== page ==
This, of course, touches on a common theme in the “players only love you when they’re playing” canon – that women are held to a higher standard than men when it comes to their precious purity. Boys will be boys, of course, but for the ladies, it’s chastity or death.
And can we talk about this imagery for a minute? Her “withered” body? So a girl who is “older than fourteen” becomes sexually active & not only forfeits her right to live as far as a man is concerned, but now she’s also rotting from the inside??? In the scene prior to his fight with Faust, Valentine was in the company of male friends, listening to them brag about their sexual exploits. Curious that he didn’t wish to kill any of them or pronounce them withered.
Of these two unfortunate ladies, it’s easier for me to sympathize with Margaret; she’s just a young girl who quickly got in over her head. But when it comes to Esmeralda, it’s really difficult to see her as much more than an idiot.
When Claude Frollo first sees Esmeralda dancing, he orders the hunchback to kidnap the gypsy girl for him. The plot is interrupted by mustache-twirling Captain Phoebus de Chateaupers, however, & Esmeralda falls obsessively in love with him. This happens in Book 2, chapter 4, which means that she spends the next 47 chapters pining for him – straight to her doom in Book 11, chapter 2.
But let me back up a bit.
Phoebus is engaged to be married, yet when he sees Esmeralda, he basically forgets his fiancee & doesn’t contact her for two months. He takes Esmeralda to an inn, where he tells her he loves her & tries to seduce her. But when Frollo (who was led to the inn by Phoebus & given permission to spy on the tryst from the next room)(yes, really) slips in & stabs the captain before fleeing, she is arrested for Phoebus’ murder.
As Esmeralda languishes in prison, awaiting her execution, Frollo visits her cell & confesses everything – a four page long admission of how he framed her so that she would have no choice but to escape with him or die. And how does Esmeralda react? What does she say to the monster who has stalked her, attempted to rape her, & arranged her death?
The young girl could find but one word:
“Oh, my Phoebus!”
A proud moment.
It’s only when Frollo says that Phoebus “must indeed be dead” that she finally feels some anger & shoves him away “like an enraged tigress.” This is saying something because she spends most of the novel reacting to stress by either fainting or going into a stupor & passively allowing herself to be carried away.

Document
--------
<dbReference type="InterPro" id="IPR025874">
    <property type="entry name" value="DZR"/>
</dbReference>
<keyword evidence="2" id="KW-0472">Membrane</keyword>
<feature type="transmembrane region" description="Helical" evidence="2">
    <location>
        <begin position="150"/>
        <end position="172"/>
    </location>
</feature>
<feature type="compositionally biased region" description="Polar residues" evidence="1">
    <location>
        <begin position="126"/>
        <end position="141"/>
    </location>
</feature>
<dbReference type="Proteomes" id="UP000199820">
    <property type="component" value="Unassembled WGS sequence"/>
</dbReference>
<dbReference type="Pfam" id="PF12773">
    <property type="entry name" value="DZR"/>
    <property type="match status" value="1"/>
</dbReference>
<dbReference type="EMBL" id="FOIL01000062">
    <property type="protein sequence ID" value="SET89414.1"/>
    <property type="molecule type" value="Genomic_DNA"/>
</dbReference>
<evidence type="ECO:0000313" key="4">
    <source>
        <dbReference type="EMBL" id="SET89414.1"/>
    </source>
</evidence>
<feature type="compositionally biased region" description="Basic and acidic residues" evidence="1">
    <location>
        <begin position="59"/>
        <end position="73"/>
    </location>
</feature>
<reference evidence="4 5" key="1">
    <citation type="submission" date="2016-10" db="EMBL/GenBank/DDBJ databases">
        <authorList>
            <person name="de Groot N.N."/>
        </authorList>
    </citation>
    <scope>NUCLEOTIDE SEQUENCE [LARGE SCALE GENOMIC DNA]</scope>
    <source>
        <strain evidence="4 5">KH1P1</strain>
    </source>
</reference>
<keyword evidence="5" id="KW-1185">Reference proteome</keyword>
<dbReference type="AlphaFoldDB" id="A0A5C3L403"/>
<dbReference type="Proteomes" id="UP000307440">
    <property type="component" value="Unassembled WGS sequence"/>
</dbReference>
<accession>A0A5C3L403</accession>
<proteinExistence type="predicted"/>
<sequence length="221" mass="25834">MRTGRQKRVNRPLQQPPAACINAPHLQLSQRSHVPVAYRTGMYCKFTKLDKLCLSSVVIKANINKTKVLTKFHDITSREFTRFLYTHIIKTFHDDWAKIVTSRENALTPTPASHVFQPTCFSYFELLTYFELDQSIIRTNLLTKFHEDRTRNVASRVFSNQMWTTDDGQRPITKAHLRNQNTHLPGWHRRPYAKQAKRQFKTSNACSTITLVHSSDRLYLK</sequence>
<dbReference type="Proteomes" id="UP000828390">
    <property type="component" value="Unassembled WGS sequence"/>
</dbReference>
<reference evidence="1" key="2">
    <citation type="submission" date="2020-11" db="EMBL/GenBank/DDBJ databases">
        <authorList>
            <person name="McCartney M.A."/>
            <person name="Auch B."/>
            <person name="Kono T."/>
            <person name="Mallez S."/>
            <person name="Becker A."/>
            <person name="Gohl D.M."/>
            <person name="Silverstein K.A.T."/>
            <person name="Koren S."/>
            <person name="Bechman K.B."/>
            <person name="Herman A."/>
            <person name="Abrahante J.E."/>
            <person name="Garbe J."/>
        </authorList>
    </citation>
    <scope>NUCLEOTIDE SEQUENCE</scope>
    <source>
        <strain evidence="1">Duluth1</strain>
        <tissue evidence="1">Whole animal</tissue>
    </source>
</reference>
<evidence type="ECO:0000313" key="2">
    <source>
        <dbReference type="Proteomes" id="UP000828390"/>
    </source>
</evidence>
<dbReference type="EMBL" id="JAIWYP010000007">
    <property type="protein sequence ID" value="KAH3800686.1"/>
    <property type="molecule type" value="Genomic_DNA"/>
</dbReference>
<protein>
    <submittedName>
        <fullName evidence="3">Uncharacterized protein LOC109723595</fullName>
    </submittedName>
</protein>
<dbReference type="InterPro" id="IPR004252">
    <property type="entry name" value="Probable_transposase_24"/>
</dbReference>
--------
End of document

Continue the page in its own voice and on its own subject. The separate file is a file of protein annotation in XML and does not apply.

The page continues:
Meanwhile, Phoebus, who is in fact alive, has recovered from his wounds & returned to his fiancee, having explained his absence by saying he was injured in battle. While it would seem natural to want to find out who tried to kill him & why, Phoebus instead is afraid of being “ashamed as a fox caught by a hen” & basically decides it’s better to just forget the whole thing than risk being embarrassed.
As in the Disney film, Quasimodo saves Esmeralda from her execution & brings her to the cathedral to claim sanctuary. When Frollo finally realizes that the gypsy girl was saved from death, he tricks a friend of Esmeralda’s into enticing her out of the cathedral. The priest then threatens to summon the guards unless she runs away with him. She refuses & flees, finding refuge in “the Rat Hole,” a cell housing a mad woman. The woman, coincidentally Esmeralda’s long lost mother, lies to the soldiers in an effort to steer them away from her daughter’s hiding place.
But just as the soldiers are leaving, Esmeralda hears Phoebus’ voice. Ever the brainiac, she runs to the window & calls for him, revealing herself. The soldiers drag her to the gallows, & her mother dies trying to defend her. Esmeralda is hung to death, slowly & agonizingly. Phoebus is apparently on a lunch break or something during this time.
And how does the honorable captain make out after all is said & done?
Phoebus de Chateaupers also came to a tragic end; he married.
That’s cool. Marriage and hanging to death are basically the same.
Is there anything to be learned on the other side of all this drama? Were both girls doomed precisely because they exhibited the very beauty & purity that the patriarchy has for eons preached to young girls? Were they little more than story devices used by their respective authors to affect the character arc of their male leads? Were they just too young to know better?
Perhaps the simplest advice is this: Ladies, when you see a Phoebus or a Faust – run!
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All movie stills via Movie Stills Database; intended for editorial use only.